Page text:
The Dell XPS 13 (9300) shipped with a factory-installed copy of Windows 10 Pro. If you intend to reformat this computer with Linux, you need to go into the BIOS and change the SATA drive controller from RAID mode to AHCI mode.

Change the SATA controller from RAID to AHCI in BIOS

Go into the BIOS of the laptop by pressing F2 during bootup, and change the SATA controller mode from RAID to AHCI.

Stay in UEFI mode

It may be tempting to switch to Legacy BIOS mode, but stay in UEFI mode: it will help Linux to create a multiple-boot menu later on during the build.

Creating a bootable USB-C memory stick installer (I used a USB-C micro-SD card reader)

I found that even with a USB-C male to USB-A female adapter, i was unable to boot from a USB-A memory stick. I was almost able to boot from a micro-SD card (after enabling the option in BIOS). However, I received a device driver error from the Windows 10 installer. I succeeded with a micro-SD card in a USB-C adapter:

(I assume there is such a thing as a USB-C memory stick, but they are not yet common.)

Rufus ISO utility

Rufus is an ISO burning utility:

[rufus screenshot]

Download a fresh ISO of Windows 10 from Microsoft:

Use Rufus, and specify partion type GPT and target system UEFI-CSM. Burn the micro-SD card.

Run the Windows installer. Destroy all existing partitions. Then, install Windows in a 200GB partition, but leave the rest of the drive space as “unallocated space.”

Download a fresh ISO of Ubuntu 20.04LTS Linux:

Use Rufus, and specify partion type GPT and target system UEFI-CSM. Burn the micro-SD card.

Run the Ubuntu Linux installer. Let the installer use the remaining “unallocated space” on the hard drive.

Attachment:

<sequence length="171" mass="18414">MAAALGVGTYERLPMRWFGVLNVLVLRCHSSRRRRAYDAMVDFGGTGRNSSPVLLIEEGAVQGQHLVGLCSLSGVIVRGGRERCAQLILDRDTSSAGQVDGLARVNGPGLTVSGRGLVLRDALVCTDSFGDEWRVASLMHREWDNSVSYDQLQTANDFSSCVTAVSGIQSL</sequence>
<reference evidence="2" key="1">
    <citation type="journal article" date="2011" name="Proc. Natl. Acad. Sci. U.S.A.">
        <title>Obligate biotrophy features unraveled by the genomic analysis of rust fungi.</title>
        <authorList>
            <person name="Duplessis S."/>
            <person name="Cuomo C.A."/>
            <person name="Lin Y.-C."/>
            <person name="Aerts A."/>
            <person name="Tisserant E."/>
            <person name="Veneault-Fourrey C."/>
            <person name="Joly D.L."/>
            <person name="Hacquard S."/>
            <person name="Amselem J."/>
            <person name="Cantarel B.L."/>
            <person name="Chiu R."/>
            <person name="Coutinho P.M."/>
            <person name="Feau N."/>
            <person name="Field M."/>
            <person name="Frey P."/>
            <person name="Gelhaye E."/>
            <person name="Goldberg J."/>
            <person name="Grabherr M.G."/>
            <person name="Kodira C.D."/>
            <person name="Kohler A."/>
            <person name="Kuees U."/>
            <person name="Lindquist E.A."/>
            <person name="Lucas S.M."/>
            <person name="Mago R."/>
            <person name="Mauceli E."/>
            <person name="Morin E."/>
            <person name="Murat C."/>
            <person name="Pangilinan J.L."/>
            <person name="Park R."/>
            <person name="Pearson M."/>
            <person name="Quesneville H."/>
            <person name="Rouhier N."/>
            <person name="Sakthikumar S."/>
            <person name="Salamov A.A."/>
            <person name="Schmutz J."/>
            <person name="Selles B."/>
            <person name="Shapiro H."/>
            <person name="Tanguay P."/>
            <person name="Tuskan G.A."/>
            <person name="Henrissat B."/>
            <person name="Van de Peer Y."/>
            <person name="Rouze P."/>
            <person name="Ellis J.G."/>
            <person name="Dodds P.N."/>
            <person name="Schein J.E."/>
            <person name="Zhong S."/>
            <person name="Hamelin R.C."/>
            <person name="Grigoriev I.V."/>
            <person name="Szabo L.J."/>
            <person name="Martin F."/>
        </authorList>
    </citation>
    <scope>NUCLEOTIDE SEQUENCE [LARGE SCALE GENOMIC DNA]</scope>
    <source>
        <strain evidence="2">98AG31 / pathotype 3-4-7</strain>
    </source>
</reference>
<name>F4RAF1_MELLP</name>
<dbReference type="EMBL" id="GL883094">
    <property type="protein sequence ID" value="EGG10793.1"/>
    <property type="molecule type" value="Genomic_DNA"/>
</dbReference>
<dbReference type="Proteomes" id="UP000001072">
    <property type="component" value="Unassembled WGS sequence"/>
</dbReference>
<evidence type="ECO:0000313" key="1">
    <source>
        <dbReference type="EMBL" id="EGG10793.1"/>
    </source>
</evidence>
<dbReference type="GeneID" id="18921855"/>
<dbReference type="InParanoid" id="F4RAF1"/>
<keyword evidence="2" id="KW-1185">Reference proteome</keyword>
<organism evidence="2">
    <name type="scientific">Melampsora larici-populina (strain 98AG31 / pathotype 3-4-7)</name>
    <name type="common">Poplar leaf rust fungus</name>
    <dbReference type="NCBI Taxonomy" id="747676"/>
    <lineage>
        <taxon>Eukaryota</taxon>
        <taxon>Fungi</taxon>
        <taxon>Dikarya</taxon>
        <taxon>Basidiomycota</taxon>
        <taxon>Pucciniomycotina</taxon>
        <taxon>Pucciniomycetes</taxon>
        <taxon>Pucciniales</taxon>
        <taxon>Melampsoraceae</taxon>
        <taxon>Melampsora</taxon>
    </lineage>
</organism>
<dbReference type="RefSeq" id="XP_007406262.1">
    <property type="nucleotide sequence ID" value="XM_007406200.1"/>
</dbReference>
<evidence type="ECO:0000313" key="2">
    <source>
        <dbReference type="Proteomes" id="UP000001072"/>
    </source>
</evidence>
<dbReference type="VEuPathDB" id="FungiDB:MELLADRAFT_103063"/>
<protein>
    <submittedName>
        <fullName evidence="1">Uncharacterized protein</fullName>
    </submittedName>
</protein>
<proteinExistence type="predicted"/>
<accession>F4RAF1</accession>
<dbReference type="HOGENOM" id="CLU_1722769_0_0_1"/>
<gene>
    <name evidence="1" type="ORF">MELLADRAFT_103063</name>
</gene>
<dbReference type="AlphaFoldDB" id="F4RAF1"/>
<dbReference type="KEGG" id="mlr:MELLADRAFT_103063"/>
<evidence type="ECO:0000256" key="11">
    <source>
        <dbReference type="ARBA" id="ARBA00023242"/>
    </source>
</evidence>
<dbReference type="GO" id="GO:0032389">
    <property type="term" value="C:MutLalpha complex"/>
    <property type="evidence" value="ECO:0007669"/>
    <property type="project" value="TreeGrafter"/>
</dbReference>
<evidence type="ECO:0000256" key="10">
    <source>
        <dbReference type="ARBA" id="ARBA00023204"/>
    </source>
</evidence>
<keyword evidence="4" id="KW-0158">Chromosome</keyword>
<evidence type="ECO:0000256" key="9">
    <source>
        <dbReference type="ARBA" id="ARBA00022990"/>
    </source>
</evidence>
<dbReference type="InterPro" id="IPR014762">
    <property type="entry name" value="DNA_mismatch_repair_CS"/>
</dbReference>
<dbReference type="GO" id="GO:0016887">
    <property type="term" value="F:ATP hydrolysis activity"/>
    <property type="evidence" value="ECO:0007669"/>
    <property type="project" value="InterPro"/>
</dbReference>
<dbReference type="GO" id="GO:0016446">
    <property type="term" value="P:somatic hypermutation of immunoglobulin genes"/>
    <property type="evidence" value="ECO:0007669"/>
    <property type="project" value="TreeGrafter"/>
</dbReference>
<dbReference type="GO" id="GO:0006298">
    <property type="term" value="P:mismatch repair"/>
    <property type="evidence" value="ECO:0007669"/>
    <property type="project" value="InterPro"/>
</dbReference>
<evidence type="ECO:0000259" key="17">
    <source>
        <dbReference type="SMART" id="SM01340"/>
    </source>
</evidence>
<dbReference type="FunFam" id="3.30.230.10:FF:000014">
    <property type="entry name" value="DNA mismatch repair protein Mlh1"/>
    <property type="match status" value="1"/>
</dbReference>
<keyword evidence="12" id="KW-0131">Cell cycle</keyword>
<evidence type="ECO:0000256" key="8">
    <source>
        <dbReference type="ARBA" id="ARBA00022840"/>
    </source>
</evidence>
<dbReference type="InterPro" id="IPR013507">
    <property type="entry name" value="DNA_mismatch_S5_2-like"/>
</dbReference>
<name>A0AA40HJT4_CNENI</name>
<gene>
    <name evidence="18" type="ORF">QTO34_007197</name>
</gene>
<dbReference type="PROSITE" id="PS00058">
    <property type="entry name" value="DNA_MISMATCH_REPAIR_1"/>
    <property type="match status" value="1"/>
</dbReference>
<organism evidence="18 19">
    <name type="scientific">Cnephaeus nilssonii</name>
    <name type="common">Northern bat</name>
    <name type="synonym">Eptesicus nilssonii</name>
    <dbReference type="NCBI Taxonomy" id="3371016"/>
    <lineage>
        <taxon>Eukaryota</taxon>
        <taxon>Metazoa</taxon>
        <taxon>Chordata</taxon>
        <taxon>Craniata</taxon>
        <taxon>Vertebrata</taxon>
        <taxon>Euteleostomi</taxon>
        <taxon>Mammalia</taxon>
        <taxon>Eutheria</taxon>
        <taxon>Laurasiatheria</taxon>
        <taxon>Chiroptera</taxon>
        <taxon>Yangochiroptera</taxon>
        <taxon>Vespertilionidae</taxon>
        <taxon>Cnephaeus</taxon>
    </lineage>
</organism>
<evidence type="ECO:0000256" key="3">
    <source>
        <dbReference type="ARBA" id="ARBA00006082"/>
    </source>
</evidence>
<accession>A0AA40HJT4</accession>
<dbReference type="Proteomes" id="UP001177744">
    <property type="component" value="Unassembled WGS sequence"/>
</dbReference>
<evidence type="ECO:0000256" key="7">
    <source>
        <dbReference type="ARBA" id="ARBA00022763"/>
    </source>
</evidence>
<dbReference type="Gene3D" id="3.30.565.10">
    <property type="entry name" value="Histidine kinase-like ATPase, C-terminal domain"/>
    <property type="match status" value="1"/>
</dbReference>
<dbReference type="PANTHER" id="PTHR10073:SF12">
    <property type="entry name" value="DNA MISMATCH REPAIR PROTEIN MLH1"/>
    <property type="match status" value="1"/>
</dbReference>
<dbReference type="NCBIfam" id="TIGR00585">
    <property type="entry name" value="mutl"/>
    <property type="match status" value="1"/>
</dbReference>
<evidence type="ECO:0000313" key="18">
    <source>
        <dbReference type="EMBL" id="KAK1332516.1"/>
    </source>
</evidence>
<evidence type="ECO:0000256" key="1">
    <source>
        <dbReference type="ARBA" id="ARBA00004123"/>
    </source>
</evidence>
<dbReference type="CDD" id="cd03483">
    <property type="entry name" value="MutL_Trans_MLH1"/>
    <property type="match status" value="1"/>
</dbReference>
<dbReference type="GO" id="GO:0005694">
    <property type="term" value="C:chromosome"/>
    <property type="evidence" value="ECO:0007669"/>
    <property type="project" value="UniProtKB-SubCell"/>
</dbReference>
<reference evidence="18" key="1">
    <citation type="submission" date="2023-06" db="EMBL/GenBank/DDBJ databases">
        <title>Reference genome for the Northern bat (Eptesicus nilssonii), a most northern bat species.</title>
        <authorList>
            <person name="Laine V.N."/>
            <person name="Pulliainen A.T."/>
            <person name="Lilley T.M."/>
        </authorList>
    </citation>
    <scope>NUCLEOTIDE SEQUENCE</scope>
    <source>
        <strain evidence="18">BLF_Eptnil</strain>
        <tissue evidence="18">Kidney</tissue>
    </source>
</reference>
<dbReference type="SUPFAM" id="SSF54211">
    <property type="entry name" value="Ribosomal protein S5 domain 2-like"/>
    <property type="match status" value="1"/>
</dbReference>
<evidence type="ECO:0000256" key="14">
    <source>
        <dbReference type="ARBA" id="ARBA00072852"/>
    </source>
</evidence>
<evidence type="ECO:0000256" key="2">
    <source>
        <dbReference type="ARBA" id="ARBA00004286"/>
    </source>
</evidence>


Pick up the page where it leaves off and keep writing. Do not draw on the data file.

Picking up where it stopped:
Linux will install with a multiple-boot menu

It will also install a multiple-boot menu that appears when you start the computer. By default, Ubuntu Linux will boot first, but you can choose Windows as the boot within 10 seconds.

Consider using KVM to host Windows and MacOS under Linux

KVM allows you to host Windows, MacOS, and Linux as guest virtual machines under Linux. See my blog post on the subject:

eBay Global Shipping Program (GSP), Pitney Bowes, and 23 days between Kentucky and Canada

US-based merchants on eBay are sometimes cheaper than other sources. Many of these merchants use the eBay Global Shipping Program (GSP) run by Pitney Bowes. The GSP is cheap, slow, frustrating, but effective. I ordered a laptop from a reseller based in North Carolina. The reseller did their part promptly, shipping to the GSP warehouse in Erlanger KY within 2 days. However, after that, the package spent 11 days in limbo, without even a status update. Then it spent 12 days in a bonded warehouse in Canada before being released and shipped to me.

The brotherhood of wealthy middle powers

There is a strange brotherhood of buyers from wealthy middle powers like Canada, the UK, and Australia trading horror stories about the delays in the Global Shipping Program. There are stories about lost packages but for the most part the packages finally arrive. I am grateful to the posters for sharing tracking numbers that reassured that it is possible to not see an update for 2 weeks, then get a parcel delivered with 4 status updates all uploaded to the system at once:

(local archive:

(Power tip: a friend pointed out that some tracking numbers, such as those provided by Canada Post, offer options that can change shipping choices before delivery. So if you do plan to share a tracking number on the Internet, better to wait until your package arrives.)

Re-estimating shipping times based on tracking numbers

Learn to use the eBay, Pitney Bowes, USPS, and your local post office tracking sites. Learn how to pull apart your status number and get statuses on local legs of the trip. Suggestion, use:

to re-calculate your expected shipping times.